Some 56 percent of caregivers said that in the past year they have become more reliant on online health information than they were in the year prior, according to an Edelman survey of 1,500 US adults.
Edelman split the respondents into different groups with 420 millennial respondents, 826 generation X respondents, 254 seniors, and 200 caregivers, which Edelman defines as people who are responsible for the health decisions of a parent or other relative who is not a child. The firm defined online health information as reference sites that offer, for example, symptom checkers, doctor finders, or more information about specific treatments and procedures.
A large number of caregivers, 58 percent, looked up information about medications online. Additionally, 57 percent of caregivers looked up information about health symptoms, 54 percent looked up information about specific diseases and conditions, and 50 percent looked up information about individual doctors.
The most popular reason to access health information online among all respondents was to look up health symptoms (62 percent). Following health symptom searches, 51 percent of respondents said they looked up information on doctors, 50 percent looked up information about medications, and 50 percent looked up information on specific diseases and conditions.
Some 35 percent of respondents said they used the information they found online to self-diagnose their symptoms, 34 percent used it to verify other information sources, 32 percent used it to discuss things with their doctors, and 29 percent used online health information to make treatment decisions.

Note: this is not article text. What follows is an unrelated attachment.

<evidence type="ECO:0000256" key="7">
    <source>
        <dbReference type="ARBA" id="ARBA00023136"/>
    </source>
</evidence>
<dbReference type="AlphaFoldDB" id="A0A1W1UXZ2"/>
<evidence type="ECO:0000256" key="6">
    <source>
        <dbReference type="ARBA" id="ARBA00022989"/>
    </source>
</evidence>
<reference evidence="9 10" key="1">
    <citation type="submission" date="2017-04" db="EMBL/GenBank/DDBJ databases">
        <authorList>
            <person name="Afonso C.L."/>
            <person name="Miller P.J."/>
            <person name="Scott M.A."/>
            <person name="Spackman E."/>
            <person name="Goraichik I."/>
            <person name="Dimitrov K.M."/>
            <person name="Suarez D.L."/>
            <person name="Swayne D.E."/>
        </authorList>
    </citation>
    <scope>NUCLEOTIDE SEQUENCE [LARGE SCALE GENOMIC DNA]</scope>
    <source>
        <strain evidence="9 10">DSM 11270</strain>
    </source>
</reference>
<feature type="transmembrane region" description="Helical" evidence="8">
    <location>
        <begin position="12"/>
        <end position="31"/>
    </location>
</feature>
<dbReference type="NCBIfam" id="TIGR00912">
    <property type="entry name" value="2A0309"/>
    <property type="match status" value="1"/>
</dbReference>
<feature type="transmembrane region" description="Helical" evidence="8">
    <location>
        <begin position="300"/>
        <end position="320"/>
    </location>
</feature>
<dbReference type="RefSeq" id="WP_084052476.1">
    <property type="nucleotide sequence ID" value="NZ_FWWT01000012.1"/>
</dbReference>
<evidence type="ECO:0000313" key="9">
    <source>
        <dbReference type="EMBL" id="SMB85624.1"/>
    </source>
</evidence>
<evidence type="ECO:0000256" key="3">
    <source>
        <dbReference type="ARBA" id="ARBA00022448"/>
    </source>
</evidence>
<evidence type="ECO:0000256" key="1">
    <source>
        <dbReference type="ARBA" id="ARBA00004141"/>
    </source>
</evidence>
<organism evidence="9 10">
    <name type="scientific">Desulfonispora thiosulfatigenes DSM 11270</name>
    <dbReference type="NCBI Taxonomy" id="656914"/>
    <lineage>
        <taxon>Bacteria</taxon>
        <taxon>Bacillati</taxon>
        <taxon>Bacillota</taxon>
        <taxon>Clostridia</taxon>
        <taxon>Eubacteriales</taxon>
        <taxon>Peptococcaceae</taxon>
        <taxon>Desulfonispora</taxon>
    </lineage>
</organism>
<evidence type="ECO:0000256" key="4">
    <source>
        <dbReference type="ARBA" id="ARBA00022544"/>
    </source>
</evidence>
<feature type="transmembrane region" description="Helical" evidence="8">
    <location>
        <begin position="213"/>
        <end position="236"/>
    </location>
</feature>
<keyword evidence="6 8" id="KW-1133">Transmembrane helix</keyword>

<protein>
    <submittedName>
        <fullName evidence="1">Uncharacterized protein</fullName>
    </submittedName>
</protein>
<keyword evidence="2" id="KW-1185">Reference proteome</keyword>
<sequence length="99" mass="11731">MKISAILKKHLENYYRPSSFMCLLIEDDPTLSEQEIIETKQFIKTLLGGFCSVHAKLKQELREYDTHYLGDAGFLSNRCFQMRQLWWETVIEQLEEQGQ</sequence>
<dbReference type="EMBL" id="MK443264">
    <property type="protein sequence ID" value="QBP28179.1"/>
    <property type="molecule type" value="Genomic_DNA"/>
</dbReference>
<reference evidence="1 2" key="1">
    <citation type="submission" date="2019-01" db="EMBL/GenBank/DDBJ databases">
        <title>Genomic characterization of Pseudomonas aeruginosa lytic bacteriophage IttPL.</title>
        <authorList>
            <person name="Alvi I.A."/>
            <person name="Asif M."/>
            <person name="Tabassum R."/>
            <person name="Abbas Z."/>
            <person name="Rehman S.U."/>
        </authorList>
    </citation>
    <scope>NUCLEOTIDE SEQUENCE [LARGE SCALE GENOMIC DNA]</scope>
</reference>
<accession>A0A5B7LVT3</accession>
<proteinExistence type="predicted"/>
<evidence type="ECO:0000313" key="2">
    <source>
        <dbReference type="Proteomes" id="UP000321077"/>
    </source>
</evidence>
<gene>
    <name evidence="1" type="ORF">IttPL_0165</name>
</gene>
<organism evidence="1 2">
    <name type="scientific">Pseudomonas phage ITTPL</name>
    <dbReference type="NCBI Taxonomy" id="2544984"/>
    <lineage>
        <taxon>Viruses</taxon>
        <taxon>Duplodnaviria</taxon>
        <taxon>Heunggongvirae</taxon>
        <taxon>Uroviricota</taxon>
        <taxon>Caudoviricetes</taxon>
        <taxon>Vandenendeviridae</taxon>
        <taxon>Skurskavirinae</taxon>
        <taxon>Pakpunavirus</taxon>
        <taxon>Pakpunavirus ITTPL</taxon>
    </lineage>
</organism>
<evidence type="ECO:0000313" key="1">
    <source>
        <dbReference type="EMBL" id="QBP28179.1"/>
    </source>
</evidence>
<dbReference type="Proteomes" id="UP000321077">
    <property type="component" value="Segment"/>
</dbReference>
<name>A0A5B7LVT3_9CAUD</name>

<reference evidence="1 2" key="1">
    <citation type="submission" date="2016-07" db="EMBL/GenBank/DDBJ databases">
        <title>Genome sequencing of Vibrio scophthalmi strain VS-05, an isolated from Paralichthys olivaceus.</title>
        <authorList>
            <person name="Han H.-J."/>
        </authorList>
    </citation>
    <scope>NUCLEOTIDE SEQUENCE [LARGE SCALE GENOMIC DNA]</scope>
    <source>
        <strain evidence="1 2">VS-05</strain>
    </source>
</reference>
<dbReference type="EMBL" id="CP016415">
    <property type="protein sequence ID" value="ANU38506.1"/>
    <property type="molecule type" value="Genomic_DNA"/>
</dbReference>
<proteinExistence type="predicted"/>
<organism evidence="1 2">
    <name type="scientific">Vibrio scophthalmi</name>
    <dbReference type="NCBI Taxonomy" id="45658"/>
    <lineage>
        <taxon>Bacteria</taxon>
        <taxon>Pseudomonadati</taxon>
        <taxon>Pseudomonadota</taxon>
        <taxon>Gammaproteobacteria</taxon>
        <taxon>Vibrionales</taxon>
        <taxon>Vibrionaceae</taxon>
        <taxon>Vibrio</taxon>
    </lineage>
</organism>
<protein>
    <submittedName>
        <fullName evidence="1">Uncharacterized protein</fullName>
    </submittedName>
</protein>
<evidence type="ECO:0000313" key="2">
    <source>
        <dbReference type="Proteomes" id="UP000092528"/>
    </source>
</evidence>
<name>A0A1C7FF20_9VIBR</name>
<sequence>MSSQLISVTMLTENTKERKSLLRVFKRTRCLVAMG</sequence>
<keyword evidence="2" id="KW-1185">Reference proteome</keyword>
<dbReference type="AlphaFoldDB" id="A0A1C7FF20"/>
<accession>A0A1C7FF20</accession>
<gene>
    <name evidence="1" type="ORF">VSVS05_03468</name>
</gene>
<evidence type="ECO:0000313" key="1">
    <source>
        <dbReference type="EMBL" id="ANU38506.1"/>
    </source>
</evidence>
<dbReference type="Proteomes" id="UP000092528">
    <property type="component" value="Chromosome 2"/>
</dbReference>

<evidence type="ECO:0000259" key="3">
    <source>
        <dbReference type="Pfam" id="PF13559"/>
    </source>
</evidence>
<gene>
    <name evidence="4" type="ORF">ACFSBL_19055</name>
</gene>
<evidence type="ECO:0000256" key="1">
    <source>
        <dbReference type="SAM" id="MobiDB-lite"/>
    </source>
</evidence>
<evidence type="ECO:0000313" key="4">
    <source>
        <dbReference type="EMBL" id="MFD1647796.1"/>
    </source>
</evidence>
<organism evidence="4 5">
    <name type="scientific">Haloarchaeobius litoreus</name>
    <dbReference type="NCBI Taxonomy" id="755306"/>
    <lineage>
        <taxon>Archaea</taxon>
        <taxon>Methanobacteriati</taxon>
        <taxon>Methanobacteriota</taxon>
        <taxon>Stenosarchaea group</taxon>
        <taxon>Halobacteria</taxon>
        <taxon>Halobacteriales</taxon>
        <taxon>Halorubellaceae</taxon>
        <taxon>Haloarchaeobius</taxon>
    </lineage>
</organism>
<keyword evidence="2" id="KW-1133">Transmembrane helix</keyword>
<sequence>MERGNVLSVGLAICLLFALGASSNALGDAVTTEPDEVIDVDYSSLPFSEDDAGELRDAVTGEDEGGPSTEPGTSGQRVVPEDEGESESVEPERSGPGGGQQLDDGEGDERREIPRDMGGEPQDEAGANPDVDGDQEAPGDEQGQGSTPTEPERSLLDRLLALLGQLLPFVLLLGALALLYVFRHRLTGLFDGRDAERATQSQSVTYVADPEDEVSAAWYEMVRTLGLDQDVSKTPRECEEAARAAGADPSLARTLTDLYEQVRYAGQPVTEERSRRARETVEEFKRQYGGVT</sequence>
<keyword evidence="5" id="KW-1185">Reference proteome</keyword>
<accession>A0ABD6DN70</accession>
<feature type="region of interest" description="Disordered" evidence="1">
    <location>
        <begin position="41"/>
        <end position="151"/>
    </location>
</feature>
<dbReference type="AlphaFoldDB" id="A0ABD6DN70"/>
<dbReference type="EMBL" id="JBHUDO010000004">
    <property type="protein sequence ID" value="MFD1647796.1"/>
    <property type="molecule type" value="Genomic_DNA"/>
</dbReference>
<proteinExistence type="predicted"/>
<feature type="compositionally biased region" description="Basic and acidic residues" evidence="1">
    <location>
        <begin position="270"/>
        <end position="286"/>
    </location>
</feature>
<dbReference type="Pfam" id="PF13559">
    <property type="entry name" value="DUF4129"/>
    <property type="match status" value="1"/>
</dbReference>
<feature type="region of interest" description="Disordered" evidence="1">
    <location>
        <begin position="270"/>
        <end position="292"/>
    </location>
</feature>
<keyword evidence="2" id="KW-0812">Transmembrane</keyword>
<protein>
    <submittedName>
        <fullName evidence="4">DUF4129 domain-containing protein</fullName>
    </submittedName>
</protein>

Just 28 percent of all respondents said they used the information they found online to adjust their daily behaviors and 20 percent said they used online health info to select a doctor or health facility. Though using health information online for behavior change and provider selection was low among all respondents, Edelman found that caregivers were more likely to use health information for these reasons. About 36 percent of caregivers said they used online health information to encourage someone else to adjust their behaviors and 27 percent of caregivers used it to help someone else find a doctor.
When it comes to sharing information, 77 percent of caregivers said they shared online health information with others in the last year. While there is an overlap between that group and millennials, as a group some 73 percent of millennials surveyed said they share this kind of information with others. Among all the respondents, 61 percent said they shared health information. When caregivers shared online health information, most did so privately. Some 76 percent of caregivers shared information in person or by email, while 34 percent said they shared this information on social media. More millennials, 44 percent, shared health information on social media, while 70 percent said they shared health information via email.